Prophecy’s Power: Section 1 of Chapter 6

By Emma Moesswilde | Mar 19, 2011

The black horse was still following me four hours later. The light was beginning to dim, the gray clouds becoming black and purple. The damp dirt road smelled of spring, the air was cool, fresh and breezy. The rain had stopped some time ago, much to our relief. Now Murrow turned in his saddle for the third time since we had left the Order behind.

“The town of Innes is a five minute ride from here. We'll get rooms at an inn — I don’t fancy sleeping on wet ground tonight. Stay quiet and listen to me, though.”

He turned back around, facing the never-ending horizon of grayish hills and thin brown road. Conor’s horse whinnied; Rowin’s answer was weary. I was tired, too.

We turned off the main road five minutes later, as Murrow had promised. Innes seemed to be a bustling town, considerably larger than the tiny village near the Temple of the Moon. First there were farmhouses, many more than we saw along the main road, dotting the tame green landscape. Then they clustered together, becoming less rustic.

Several people walked the muddy streets, baskets over their arms as they investigated the insides of the few shops. We rode alongside them, attracting little notice; horses were probably a common sight in this town. As we passed the central square, a small park of stone benches around a speaking platform, Murrow saw the inn. It was a tall, clapboard building that looked quite new. A hanging, painted wooden sign in front identified it as The Spotted Roe.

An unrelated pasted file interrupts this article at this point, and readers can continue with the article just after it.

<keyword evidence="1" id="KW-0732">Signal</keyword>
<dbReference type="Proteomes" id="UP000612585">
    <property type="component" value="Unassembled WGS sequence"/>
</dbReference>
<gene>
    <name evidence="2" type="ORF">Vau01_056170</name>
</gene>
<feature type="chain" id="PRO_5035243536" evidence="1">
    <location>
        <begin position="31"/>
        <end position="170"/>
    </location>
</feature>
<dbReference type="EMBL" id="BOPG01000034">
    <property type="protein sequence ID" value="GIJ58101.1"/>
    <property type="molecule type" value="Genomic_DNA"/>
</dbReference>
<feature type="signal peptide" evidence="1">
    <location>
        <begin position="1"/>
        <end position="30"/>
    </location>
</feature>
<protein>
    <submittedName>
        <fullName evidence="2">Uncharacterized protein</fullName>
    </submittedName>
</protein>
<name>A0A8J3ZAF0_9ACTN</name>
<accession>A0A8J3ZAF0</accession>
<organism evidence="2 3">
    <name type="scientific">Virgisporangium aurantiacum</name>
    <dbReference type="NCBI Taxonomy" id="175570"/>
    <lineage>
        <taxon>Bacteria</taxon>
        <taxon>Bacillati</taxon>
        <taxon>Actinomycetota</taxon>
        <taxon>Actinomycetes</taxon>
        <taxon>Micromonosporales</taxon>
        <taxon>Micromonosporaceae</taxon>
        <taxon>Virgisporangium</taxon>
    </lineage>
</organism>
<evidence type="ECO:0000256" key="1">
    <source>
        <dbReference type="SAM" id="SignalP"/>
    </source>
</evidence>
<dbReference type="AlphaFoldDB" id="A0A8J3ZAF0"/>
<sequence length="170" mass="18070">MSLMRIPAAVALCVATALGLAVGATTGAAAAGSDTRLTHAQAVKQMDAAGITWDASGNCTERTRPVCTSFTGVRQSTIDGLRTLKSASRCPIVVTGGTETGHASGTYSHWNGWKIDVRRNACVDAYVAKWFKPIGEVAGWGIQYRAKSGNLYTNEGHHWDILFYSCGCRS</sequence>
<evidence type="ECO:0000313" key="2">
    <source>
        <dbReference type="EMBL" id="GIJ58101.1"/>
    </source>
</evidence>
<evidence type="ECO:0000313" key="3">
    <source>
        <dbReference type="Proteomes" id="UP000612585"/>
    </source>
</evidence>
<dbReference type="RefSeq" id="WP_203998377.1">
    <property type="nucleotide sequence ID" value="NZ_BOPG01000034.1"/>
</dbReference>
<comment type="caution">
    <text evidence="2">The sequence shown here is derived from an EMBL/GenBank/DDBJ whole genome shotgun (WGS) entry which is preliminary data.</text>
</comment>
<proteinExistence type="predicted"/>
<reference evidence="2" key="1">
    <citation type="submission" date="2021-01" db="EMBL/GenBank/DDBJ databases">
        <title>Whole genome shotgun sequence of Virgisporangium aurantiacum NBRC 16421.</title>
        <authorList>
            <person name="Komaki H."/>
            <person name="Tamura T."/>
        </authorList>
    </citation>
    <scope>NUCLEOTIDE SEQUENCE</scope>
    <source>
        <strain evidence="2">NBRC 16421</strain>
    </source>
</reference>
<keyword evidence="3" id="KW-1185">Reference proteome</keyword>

As we reached the entrance, Murrow dismounted, making a “stay here” gesture with his hand. Conor and I waited in awkward silence, not looking at each other. At last Murrow reappeared, nodding with satisfaction.

Inclining his head for us to follow him, he led Flyt around back to a small, clean-smelling stable. A narrow aisle boasted four stalls on either side, half of them occupied. Murrow took the fourth stall on the left-hand side, Conor and I the two closest to the door opposite his. We untacked in silence, draping saddles and bridles over the stall doors and filling buckets with water and oats. I gave Rowin a pat on the nose, grabbing my pack and saddlebags and following the other two out the door.